Today is the big day. My daughter ran the NYC Marathon one year. The long months of training are brutal. I give credit to anyone with the ability and endurance to complete a marathon. How long you take is not important. Reaching the finish line is the goal!
People come from all over the world to be here this day. It's humid and chance of showers this marathon. At least it's not brutally cold. I pray for everyone's good health and safety.
I'm posting a photo of my Yelp Friend Gerry. He's now retired from running marathon races. He ran the Chicago Marathon 12 consecutive years! I wish he was... Show full review
here to run or at least be a spectator. The runners go right by my street. We could meet for a bagel! Hey if you're not running you can eat!!
To all my Yelp Friends that run races. It's not how far or fast, it's finishing that's important!
Fly on the wings of Angels! If you're watching today you may see me cheering for the athletes!!
user avatar
Justine C. from yelp.com from yelp.com

I'm finally getting around to writing a long overdue review of the 2016 NY marathon--my second time running it! I think everyone's already done a great job reviewing how amazing the overall experience is, so I'll focus on the boring (but crucial) logistical elements, since I was unnecessarily stressed out before the run because I didn't do enough research on getting to and from the race.

According to my emails, I found out that I won the NY marathon lottery in early March 2016, and I received an email a month later saying that I needed to choose my transportation and baggage options. I wa... Show full review
sn't really paying any attention to marathon emails since the race was still 7 months off, so I didn't sign up for anything until May. Don't do what I did! By the time I registered for my transportation, I think most of the prime slots were already filled.

Since I was in Wave 3 with a 10:40am start, I opted for the 8:15am ferry, which I naively assumed would get me to the start line with plenty of time to spare. Boy was I wrong! Getting onto the ferry was relatively smooth sailing. I stayed downtown, took an uber to the ferry building (which was very easy to find), and I waited less than 10 minutes before the next ferry arrived. The ferries were plenty big, so everyone waiting in the building was able to get on, and there was plenty of room on the ferry so I didn't feel crowded at all. Btw, there was absolutely no system of checking what time ferry you're registered for, so I think I could easily have walked onto an earlier ferry had I known. The ferry ride was an easy ~30 minutes or so.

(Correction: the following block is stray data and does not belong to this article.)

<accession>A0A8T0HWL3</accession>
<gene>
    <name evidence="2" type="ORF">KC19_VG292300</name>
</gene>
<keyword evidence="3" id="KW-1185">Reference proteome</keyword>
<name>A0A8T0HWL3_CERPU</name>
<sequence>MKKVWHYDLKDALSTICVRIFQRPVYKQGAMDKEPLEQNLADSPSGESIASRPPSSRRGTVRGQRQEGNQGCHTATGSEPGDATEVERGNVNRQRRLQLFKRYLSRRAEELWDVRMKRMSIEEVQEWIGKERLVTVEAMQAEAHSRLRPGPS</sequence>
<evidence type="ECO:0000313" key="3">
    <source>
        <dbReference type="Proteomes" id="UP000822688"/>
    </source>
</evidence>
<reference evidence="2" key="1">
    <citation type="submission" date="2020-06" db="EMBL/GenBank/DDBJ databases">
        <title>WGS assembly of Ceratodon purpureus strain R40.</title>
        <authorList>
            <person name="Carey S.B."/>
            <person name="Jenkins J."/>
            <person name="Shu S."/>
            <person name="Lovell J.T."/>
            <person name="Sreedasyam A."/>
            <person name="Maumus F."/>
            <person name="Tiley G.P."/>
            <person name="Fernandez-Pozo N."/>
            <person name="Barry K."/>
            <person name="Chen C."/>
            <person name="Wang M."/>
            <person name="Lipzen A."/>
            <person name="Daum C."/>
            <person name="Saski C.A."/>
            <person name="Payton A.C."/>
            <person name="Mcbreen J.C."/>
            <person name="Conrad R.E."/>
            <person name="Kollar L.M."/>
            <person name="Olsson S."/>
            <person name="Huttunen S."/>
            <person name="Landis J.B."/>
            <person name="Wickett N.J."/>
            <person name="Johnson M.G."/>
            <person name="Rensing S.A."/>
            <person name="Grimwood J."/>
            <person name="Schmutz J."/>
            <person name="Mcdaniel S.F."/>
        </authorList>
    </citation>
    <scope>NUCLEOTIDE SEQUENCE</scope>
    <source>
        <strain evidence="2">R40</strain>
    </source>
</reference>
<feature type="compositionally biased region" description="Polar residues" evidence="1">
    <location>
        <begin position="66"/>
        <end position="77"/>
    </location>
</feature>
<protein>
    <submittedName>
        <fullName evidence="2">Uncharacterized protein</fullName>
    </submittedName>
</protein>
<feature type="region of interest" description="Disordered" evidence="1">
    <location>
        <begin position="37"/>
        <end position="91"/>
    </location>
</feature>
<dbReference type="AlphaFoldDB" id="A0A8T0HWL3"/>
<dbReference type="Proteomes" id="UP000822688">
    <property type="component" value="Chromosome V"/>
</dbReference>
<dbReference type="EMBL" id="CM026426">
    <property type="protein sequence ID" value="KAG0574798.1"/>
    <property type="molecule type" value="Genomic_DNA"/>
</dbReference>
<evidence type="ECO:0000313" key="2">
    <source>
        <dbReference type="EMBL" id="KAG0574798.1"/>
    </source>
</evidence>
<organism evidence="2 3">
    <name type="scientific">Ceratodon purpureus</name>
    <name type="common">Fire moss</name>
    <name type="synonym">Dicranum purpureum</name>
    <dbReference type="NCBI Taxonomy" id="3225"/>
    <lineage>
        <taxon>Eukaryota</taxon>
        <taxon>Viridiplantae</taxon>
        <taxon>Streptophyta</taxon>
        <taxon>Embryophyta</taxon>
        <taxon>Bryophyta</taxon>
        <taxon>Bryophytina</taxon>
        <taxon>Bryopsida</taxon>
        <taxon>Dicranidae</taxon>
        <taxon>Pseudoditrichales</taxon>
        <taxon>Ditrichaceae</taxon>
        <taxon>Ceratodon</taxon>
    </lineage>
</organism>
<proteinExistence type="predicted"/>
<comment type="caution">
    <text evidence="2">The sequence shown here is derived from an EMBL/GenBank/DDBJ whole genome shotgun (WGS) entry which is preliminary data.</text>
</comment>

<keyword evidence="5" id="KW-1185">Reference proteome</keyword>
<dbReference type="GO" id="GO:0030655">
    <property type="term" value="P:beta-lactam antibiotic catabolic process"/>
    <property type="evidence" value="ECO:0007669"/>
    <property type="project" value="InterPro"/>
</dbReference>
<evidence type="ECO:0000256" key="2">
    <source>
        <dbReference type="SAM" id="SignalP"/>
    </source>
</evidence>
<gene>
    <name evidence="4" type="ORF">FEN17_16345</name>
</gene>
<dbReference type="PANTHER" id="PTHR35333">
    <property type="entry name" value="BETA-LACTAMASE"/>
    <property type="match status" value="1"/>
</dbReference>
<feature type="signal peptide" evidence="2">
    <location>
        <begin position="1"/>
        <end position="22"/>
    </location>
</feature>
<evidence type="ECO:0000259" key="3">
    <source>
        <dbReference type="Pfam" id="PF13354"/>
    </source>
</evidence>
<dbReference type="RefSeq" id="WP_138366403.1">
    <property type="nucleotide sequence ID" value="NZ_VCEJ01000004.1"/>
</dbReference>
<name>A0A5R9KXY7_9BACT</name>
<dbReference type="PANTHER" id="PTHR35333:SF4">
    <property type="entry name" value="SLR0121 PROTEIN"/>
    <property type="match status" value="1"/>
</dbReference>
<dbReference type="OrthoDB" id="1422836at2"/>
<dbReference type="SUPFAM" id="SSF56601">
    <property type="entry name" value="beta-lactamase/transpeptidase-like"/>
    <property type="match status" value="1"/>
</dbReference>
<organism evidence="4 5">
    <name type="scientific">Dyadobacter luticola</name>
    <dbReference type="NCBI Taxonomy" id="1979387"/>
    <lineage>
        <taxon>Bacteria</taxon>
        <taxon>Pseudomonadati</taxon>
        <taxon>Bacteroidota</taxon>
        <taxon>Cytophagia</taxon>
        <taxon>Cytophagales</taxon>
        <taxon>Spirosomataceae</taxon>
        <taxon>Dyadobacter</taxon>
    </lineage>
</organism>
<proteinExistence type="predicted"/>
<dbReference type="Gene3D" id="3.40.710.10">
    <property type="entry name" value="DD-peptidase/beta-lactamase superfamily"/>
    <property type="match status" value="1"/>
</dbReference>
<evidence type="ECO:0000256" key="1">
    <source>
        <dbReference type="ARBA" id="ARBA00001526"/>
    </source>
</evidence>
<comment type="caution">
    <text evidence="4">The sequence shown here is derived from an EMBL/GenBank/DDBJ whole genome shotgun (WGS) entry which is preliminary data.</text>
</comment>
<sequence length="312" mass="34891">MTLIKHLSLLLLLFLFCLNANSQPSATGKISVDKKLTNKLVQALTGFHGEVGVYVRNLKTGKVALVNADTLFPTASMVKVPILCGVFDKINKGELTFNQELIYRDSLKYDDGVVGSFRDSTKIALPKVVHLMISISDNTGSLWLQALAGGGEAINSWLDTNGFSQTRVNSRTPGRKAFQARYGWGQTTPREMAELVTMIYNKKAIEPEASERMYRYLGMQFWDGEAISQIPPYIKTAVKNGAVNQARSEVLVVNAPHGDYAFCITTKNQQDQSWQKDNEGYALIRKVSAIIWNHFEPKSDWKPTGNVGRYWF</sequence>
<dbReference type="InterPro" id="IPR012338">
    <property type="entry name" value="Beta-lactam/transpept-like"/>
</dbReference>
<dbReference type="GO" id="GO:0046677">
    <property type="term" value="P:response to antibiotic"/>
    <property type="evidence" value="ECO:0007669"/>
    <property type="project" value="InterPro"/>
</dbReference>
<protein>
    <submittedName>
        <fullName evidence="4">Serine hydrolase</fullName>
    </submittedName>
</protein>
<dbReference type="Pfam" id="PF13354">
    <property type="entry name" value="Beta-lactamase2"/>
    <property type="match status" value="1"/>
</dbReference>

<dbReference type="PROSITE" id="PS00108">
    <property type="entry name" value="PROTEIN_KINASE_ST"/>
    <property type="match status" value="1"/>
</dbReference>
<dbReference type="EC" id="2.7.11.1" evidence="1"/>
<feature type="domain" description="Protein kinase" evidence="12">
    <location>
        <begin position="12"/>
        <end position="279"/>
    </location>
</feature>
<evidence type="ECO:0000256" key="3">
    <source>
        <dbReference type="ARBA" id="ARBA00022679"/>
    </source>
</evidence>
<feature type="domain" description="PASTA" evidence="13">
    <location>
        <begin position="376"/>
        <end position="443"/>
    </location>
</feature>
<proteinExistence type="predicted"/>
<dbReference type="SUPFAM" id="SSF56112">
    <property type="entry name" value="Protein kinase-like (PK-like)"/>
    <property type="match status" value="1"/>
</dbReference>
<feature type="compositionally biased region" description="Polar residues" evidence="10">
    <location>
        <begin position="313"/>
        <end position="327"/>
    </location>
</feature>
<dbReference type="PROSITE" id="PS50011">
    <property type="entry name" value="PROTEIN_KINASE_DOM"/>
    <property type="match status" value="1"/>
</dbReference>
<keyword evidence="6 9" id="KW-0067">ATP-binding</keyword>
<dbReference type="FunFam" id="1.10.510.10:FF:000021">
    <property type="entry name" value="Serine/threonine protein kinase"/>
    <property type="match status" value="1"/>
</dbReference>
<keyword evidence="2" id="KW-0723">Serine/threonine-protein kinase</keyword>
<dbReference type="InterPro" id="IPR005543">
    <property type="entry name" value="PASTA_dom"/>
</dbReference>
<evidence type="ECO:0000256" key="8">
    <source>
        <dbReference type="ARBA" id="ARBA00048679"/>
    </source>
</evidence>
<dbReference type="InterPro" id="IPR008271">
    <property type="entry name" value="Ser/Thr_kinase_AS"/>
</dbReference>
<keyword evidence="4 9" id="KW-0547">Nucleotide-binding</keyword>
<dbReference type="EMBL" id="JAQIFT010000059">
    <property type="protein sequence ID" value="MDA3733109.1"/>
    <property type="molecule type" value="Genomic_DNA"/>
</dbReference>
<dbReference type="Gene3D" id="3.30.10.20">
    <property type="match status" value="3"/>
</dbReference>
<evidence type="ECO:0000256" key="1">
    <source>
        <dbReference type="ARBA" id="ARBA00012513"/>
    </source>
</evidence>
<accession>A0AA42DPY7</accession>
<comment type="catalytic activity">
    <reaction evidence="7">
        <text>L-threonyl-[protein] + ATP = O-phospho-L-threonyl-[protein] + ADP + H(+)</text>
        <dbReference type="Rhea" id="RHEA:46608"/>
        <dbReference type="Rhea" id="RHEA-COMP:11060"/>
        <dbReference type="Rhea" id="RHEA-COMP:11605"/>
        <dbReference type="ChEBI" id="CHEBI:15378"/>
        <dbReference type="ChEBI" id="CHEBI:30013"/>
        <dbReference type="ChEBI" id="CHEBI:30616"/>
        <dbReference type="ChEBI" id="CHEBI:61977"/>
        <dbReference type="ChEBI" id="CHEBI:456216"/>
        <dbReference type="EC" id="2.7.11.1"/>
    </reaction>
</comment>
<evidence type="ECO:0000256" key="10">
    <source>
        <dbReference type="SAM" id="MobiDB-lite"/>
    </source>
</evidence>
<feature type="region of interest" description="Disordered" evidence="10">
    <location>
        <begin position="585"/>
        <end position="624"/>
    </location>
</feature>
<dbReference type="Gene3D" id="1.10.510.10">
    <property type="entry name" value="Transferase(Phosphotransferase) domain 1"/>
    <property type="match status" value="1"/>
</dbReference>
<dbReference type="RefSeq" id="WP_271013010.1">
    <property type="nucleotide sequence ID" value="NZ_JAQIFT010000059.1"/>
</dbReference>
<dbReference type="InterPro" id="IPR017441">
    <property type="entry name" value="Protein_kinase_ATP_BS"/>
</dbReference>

However, once we got off the ferry in Staten Island, the experience quickly changed to TERRIBLE. We were literally herded through the terminal station in a massive crowd that was barely inching along. It took over an hour to get through the terminal station, only to find that this experience ended in another LONG line to get onto the buses to take us to the marathon start line. Overall, it took us almost 2 hours hours once we stepped off the ferry to get to the marathon start village, and from there it was still a bit of a distance to our Wave start. So essentially, we were on our feet for over TWO hours before we started the race and this whole ordeal ended in a mad sprint to our wave start. We had just arrived at the start line when the gun sounded for us to start.

If I ever do the NY marathon again (which I hope I do!), I'll allot at least 4 hours to get to the start line! Also as a side note, wear lots of layers that you're OK discarding to the start line. The organizers were really generous about the pre-race foil blankets, but it was still pretty cold. Runners were shedding clothing left and right as the race started, and someone told me that all of the discards would be donated to charities.

The logistics after the race were tough too, although less stressful since I wasn't on a schedule. I had originally intended to take a subway back to my destination, but my legs were unsurprisingly feeling really wobbly so I decided to try to uber instead. After what felt like miles of being herded from the marathon finish line to the park exit, I tried to order multiple ubers and lyfts only to find that they were running insane surcharges upwards of three figures to get me back to where I was staying downtown. In desperation and exhaustion, I went ahead and agreed to the surcharge, only to have the cars cancel on me one after another. Luckily I remembered that I had just downloaded GetTaxi the day before based on the recommendation of an NY friend, and I was able to order a GetTaxi that picked me up without a surcharge a few blocks away from the park. Overall, it took me over 1.5 hours to get from the marathon finish into my post-race transportation, and I didn't anticipate on the fact that it would already be dark!

Video about running race